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'Finally' is wrong word for Day's Match Play win

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PLAYA DEL CARMEN, MEXICO - NOVEMBER 13: Graeme McDowell of Northern Ireland hits his second shot on the 5th hole during the second round of the OHL Classic at the Mayakoba El Camaleon Golf Club on November 13, 2015 in Playa del Carmen, Mexico. (Photo by Justin Heiman/Getty Images)  - 

I caddied two rounds at the 2007 Chattanooga Classic on the then-Nationwide Tour, which as far as humblebrags go is sadly some of my best stuff.

During practice rounds, range sessions and other assorted downtime that week, I polled a decent-sized group of players and caddies, asking who from that circuit would be the next breakout PGA Tour star.

The unanimous answer: Jason Day.

Seriously. No one even listed a backup option. He was that much of a lock.

And yet, if someone had told me back then that Day would be winning a WGC event in less than seven years, I might have considered those unanimous prognostications understated, if anything.

Think about it: That's a meteoric rise, especially for a 19-year-old kid who had only recently moved to the United States.

And yet, in the aftermath of Day's victory at the Accenture Match Play Championship, the word which most often followed was "finally."

I get it. The title was only his second on the PGA Tour, part of a results sheet that’s been littered with close calls, near-misses and shoulda-beens. He’s finished in the top 10 in six of the last 13 majors, including last year’s solo third at the Masters, T-2 at the U.S. Open and T-8 at the PGA Championship. Even prior to Sunday, he’d risen to top-10 in the world status based largely on these strong major championship results.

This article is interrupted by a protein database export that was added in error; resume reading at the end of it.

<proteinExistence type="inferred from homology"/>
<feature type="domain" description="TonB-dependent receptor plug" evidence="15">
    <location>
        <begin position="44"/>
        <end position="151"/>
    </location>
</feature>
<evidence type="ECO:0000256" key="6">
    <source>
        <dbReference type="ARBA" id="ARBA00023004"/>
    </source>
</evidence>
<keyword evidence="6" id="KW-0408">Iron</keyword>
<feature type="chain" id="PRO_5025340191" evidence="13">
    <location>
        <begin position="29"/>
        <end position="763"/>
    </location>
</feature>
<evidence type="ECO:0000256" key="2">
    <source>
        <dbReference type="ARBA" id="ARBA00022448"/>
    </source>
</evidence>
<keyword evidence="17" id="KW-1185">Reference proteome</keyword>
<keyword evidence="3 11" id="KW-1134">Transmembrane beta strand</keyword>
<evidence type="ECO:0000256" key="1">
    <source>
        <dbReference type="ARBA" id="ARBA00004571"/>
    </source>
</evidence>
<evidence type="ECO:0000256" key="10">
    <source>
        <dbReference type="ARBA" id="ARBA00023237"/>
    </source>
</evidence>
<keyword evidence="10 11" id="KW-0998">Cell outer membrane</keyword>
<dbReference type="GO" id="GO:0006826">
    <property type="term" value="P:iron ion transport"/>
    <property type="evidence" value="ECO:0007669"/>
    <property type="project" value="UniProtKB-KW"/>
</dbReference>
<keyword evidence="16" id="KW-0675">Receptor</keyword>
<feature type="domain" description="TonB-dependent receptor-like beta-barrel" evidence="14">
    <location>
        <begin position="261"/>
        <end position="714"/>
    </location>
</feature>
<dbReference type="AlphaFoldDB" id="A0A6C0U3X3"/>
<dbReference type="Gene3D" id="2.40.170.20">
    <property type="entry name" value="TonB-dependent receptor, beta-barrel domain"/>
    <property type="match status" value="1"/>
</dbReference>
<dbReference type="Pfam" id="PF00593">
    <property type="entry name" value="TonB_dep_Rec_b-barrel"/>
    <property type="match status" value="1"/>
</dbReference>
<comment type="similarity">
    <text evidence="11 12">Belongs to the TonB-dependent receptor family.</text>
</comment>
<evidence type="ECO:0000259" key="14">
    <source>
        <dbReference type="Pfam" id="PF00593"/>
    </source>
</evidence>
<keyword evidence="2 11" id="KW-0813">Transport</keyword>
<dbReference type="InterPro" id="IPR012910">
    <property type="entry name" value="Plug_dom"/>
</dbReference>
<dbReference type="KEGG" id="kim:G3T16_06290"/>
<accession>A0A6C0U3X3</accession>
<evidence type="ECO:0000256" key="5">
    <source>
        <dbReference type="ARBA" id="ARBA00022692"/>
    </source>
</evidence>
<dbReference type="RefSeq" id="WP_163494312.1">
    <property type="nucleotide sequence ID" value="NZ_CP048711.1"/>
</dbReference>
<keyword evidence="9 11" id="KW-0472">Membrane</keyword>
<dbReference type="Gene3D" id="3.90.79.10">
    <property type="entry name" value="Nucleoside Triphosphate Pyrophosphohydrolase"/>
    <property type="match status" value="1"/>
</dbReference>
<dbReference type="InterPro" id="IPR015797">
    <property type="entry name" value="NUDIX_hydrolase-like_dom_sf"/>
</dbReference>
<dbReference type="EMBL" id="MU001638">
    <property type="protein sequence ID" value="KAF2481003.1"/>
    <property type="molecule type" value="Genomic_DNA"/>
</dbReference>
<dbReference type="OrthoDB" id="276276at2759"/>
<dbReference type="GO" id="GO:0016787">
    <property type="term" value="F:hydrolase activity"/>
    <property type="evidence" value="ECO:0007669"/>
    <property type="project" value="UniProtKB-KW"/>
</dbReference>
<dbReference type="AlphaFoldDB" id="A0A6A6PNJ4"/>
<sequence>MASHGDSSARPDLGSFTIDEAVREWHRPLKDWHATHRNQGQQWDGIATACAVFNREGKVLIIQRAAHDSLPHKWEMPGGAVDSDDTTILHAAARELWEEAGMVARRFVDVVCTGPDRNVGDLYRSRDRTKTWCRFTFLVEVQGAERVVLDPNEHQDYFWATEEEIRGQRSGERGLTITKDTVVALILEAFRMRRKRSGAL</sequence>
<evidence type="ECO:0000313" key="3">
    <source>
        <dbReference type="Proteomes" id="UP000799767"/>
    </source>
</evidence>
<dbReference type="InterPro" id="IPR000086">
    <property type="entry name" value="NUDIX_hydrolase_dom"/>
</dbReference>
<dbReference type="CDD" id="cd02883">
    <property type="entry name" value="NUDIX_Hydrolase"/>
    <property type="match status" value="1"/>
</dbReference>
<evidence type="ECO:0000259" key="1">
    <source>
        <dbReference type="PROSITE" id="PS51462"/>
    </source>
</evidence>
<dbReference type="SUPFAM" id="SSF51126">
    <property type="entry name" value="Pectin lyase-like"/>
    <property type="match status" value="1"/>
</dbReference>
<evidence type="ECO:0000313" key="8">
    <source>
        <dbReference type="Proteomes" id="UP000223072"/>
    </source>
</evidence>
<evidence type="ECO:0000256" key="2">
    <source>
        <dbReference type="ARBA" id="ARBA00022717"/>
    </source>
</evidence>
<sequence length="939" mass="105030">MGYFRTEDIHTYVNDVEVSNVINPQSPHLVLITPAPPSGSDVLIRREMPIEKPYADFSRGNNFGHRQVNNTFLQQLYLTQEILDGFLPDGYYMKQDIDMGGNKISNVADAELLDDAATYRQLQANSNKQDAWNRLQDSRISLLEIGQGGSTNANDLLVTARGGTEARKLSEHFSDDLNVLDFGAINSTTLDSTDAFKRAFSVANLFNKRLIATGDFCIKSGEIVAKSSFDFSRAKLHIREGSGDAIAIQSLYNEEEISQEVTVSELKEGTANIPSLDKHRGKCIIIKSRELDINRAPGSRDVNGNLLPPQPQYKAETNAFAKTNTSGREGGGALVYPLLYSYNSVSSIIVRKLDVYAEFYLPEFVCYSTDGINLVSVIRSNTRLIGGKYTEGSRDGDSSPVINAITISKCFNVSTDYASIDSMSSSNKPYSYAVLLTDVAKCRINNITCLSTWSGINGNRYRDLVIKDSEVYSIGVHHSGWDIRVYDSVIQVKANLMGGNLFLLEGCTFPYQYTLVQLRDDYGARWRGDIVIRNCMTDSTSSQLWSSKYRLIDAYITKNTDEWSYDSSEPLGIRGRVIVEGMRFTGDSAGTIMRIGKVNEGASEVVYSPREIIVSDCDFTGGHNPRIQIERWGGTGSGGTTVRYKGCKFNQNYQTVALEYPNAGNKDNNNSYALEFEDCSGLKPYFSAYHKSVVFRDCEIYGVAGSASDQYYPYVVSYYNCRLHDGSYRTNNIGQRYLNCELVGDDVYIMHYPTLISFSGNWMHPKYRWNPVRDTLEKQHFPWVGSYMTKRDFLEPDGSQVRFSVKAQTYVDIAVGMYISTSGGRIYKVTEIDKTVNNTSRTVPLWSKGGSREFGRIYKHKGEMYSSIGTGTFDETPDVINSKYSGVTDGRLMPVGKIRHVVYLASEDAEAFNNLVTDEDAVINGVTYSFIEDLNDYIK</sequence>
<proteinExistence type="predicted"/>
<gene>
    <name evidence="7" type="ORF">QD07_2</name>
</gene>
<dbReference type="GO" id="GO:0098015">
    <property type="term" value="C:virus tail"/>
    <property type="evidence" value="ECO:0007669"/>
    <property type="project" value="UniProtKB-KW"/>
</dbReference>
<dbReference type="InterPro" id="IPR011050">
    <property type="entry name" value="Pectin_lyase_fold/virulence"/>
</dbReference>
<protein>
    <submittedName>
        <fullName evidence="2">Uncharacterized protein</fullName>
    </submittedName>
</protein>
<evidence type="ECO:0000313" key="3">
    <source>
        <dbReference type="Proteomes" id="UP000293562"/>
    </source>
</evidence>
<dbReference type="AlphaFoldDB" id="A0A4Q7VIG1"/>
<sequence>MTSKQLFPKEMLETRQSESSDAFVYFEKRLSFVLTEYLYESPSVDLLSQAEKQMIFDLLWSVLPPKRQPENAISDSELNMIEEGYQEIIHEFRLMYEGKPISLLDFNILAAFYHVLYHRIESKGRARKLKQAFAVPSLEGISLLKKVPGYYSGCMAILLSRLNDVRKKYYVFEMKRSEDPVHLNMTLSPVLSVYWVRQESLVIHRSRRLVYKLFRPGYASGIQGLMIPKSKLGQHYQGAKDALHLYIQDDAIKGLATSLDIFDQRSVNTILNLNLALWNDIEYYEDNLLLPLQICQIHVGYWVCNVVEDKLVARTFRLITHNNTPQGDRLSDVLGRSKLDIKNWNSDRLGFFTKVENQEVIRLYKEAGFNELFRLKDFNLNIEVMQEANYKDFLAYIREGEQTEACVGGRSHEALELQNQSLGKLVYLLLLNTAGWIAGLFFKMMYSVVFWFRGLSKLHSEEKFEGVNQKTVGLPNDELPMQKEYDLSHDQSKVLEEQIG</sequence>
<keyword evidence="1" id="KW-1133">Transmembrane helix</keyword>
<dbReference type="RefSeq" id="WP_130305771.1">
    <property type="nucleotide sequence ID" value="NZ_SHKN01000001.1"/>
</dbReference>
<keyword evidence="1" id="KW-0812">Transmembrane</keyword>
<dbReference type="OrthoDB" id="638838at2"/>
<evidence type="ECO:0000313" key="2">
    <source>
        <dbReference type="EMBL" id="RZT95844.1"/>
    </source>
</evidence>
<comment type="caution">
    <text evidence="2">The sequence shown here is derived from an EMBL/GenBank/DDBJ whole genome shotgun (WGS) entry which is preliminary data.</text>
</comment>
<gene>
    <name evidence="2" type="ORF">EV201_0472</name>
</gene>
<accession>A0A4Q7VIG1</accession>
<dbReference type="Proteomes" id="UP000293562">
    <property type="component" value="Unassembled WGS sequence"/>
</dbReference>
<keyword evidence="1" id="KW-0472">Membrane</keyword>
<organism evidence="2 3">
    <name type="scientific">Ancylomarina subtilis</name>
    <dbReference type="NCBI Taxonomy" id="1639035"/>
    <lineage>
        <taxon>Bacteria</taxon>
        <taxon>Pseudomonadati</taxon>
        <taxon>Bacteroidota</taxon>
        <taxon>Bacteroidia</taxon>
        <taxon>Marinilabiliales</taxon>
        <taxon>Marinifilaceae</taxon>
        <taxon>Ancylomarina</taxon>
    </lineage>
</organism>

So why the collective belief that Day has somehow underachieved to this point?

Call him another victim of Tiger Woods’ – and to a more comparable extent, Rory McIlroy’s – success. When world-class players set the bar for winning big-time events at such a young age, expectations are raised for everyone else.

Which is too bad for Day. The takeaway from his portfolio of two wins and a half-dozen top 10s at majors shouldn’t be that he hasn’t yet accomplished enough to keep the masses satisfied. It’s that he’s an extraordinary talent who is trending up and on the verge of even bigger and better things in the not-too-distant future.

Even reigning Masters champion Adam Scott, a friend and countryman, sounds resigned to hand over a green jacket to Day pretty soon.

“He's obviously got to be thinking he's going to be a Masters champion one day,” Scott said this past week. "That's probably quite likely if he keeps playing the way he is and on the path he is.”

In the wake of Day’s important win on Sunday, one which moved him up to No. 4 on the Official World Golf Ranking, the narrative has already been that he was overdue to claim a big one.

I look at it differently, though. Just like those players and caddies answered years ago, he’s the next breakthrough star. Maybe it’s taken him a bit longer than players like Woods and McIlroy, but that’s hardly reason to condemn a 26-year-old golfer who’s about to raise his profile even more.